Originally published in the New York Times
PRESIDENT OBAMA started his general election campaign by taking aim at Mitt Romney’s job creation record at Bain, setting off a lively debate over the fairness of the attacks.
I am among those who have been drawn into the argument — there was even a snippet of me defending private equity in a Romney campaign ad.
As a former Obama administration official, I was uncomfortable about being used in a Romney ad in support of his position.
However, I was also concerned that the Obama ads, while narrowly accurate, might be seen to portray Bain Capital (and implicitly, private equity) in an ugly light because a few of the companies the firm invested in went bankrupt while Bain Capital still made money
On Monday, Mr. Obama struck the right balance, emphasizing that he wasn’t attacking private equity but was questioning Mitt Romney’s Bain Capital credentials to be the job creator in chief.
That’s fair, particularly because Mr. Romney himself has been foolishly reweaving history to claim, as recently as last week, that he helped create 100,000 jobs during his time at Bain.
In fact, Bain Capital — like other private equity firms — was founded and managed for profit: ideally, huge amounts of gain earned legally and legitimately. Any job creation was a welcome but secondary byproduct.
The language in one prospectus seeking Bain Capital investors was clear: “The objective of the Fund is to achieve an annual rate of return on invested capital in excess of the returns generated” by other investments. Any job creation was accidental.
In Mr. Romney’s case, his jobs assertion rests heavily on just a few early investments.
Originally hatched to provide venture capital to young enterprises, Bain Capital notched a few such successes, notably Staples and Sports Authority. These were small stakes in companies — about $2.5 million in Staples — over which Bain had little influence.
While I defend the role financiers play in making our economy work, I also concede that Mark Zuckerberg was far more central to the success of Facebook and its 3,200 jobs than the venture capitalists who invested early.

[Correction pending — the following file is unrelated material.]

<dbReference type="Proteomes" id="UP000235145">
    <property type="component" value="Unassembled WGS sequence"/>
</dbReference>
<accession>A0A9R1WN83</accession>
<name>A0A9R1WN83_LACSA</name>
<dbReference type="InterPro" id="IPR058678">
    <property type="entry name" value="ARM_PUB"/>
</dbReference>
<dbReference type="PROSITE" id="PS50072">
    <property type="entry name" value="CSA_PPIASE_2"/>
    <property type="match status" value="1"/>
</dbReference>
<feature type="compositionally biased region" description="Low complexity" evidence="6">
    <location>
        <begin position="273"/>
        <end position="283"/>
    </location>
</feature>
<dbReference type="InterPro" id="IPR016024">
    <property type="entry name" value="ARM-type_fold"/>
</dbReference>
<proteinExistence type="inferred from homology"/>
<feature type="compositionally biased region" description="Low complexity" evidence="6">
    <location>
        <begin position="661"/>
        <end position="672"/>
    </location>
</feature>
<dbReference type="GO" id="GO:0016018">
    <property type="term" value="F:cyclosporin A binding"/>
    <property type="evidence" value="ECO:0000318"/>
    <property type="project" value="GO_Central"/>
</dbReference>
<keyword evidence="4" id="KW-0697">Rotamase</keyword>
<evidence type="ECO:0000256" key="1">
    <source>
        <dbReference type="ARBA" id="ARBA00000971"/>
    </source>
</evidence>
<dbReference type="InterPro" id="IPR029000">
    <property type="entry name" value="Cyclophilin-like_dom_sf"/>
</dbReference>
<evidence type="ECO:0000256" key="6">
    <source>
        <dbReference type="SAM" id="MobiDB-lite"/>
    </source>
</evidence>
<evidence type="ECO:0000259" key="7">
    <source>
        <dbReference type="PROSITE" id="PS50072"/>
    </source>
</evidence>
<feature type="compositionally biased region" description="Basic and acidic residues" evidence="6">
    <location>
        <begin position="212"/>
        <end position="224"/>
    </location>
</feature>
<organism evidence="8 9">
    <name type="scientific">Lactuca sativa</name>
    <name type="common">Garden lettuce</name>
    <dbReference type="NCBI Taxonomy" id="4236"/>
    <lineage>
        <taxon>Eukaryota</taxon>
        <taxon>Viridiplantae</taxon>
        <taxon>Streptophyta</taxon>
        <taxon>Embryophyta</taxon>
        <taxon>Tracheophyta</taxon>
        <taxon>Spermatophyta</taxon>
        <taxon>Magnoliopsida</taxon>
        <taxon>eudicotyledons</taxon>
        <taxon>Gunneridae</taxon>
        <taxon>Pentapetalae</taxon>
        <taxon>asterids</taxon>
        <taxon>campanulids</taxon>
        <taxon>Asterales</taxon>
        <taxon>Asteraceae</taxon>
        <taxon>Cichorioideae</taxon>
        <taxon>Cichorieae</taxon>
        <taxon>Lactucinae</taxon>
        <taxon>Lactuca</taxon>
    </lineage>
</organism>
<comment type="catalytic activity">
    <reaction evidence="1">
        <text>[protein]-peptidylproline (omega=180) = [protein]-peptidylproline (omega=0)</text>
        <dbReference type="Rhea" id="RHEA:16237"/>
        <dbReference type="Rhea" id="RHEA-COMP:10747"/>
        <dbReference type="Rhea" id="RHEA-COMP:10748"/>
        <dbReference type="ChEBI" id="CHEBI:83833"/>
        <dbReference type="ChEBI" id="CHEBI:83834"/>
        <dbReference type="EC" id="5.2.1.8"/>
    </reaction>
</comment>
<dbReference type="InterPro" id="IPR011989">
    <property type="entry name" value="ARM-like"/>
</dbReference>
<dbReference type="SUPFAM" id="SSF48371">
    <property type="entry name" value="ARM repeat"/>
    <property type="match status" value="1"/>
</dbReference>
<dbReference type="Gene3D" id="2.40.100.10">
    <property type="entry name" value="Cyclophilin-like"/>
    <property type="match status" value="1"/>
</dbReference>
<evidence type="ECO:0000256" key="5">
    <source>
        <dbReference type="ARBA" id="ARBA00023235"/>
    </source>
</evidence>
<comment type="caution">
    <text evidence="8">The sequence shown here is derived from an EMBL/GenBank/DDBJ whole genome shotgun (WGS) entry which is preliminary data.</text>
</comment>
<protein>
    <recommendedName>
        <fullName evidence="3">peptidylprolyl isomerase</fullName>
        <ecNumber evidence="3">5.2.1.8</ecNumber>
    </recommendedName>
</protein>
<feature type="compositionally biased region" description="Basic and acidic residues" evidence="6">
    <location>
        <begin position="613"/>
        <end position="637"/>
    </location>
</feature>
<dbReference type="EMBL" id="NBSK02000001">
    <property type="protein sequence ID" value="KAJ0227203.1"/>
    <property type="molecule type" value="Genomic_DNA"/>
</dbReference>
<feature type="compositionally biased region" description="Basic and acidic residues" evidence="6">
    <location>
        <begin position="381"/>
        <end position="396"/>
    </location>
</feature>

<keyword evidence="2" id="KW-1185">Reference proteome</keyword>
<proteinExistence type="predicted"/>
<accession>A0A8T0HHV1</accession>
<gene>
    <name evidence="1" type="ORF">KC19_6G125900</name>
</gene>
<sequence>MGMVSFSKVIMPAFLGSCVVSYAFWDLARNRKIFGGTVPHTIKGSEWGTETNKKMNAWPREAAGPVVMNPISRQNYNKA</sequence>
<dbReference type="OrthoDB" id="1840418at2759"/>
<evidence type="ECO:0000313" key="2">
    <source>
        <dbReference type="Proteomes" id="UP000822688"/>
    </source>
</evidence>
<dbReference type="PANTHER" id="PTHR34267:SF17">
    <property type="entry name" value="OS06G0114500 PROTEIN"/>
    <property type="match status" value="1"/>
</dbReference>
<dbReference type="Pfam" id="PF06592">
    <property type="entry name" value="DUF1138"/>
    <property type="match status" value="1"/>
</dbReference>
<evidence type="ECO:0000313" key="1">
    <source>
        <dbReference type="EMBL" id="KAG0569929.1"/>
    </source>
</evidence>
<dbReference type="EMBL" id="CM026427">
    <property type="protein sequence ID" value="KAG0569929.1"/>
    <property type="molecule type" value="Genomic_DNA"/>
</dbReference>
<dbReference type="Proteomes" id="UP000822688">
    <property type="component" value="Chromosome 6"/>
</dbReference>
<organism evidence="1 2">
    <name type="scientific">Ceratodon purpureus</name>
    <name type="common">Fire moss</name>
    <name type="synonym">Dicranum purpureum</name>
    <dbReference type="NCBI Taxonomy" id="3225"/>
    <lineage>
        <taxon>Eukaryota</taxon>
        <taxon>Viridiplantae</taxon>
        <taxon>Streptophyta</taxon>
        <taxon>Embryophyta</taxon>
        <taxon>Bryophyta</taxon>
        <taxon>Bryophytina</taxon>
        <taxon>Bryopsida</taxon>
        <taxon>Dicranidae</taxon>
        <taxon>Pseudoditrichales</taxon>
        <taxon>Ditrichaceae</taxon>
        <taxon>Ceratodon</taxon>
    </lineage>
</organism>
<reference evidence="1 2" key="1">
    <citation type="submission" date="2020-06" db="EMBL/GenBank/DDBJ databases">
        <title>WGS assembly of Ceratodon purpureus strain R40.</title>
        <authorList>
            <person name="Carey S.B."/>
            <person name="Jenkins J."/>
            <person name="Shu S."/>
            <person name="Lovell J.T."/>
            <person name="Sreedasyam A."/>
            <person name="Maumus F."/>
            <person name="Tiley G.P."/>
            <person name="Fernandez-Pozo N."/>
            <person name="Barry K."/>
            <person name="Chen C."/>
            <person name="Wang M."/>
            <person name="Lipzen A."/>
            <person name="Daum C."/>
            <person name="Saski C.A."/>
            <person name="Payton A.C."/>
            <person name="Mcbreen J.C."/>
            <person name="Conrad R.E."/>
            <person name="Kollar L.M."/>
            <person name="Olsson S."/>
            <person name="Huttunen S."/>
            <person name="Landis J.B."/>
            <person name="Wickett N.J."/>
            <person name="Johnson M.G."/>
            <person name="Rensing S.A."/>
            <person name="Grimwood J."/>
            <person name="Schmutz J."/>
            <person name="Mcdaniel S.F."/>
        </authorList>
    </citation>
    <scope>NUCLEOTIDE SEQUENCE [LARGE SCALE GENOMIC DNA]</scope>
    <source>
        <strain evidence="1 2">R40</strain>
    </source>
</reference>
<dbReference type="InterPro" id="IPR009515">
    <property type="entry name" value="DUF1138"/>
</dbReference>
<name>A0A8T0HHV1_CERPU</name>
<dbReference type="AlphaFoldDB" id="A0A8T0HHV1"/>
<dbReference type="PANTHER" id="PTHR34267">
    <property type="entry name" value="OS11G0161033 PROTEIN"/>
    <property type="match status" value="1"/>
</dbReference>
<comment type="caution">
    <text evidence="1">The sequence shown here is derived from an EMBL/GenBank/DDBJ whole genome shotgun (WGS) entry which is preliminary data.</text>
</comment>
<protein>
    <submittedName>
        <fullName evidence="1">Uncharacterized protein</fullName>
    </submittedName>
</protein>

Although Bain Capital sold off those early investments years ago, Mr. Romney takes credit for every job ever created at every company Bain Capital invested in during his tenure — while ignoring jobs eliminated after his departure.
“The steel factory closed down two years after I left Bain Capital,” he said last week about GST Steel, the Kansas City, Mo., company that went bankrupt in 2001. “I was no longer there, so that’s hardly something which is on my watch.”
Meanwhile, when Staples went public in 1989, it had 1,100 employees; at the end of 1998, right before Mr. Romney exited Bain, it had 42,000 workers. Yet Mr. Romney takes credit for the 89,000 employed at the close of 2010.
As the years clicked by, Bain Capital and Mr. Romney smelled the chance to make more money by raising larger amounts. That, in turn, led them toward classic leveraged buyouts — the purchase, often heavily financed by debt, of more established companies.
These enterprises were often what Wall Street describes as “undermanaged,” which means the Bain Capital team could take “aggressive action” that often included cutting costs — read: jobs — to increase profitability.
That’s not wrong; it’s part of capitalism. Whatever its flaws, private equity has made a material contribution to sharpening management. But don’t confuse a leveraged buyout with job creation.
Under Mr. Romney’s leadership, Bain Capital engaged in the less attractive practice of putting more debt on seemingly successful investments in order to take dividends out. In at least four instances of Bain Capital investments during Romney’s tenure, these “recapped” companies, of which two were featured in the Obama ads, subsequently went bankrupt, costing thousands their jobs.
To be sure, some of Bain’s large leveraged buyouts — notably, Domino’s Pizza — added jobs. But Mr. Romney left Bain Capital two months after the Domino’s investment (7,900 new jobs claimed) was finalized.
Aware of private equity’s reputation, Mr. Romney still trots around the country erroneously calling himself a “venture capitalist.”
And in a further effort to deflect attention from the Bain Capital debate, Mr. Romney last week argued that President Obama was responsible for the loss of 100,000 jobs in the auto industry over the past three years.
That’s both ridiculously false (auto industry and dealership jobs have increased by about 50,000 since January 2009) and a remarkable comment from a man who said that the companies should have been allowed to go bankrupt and that the industry would have been better off without President Obama’s involvement.
Adding jobs was never Mitt Romney’s private sector agenda, and it’s appropriate to question his ability to do so.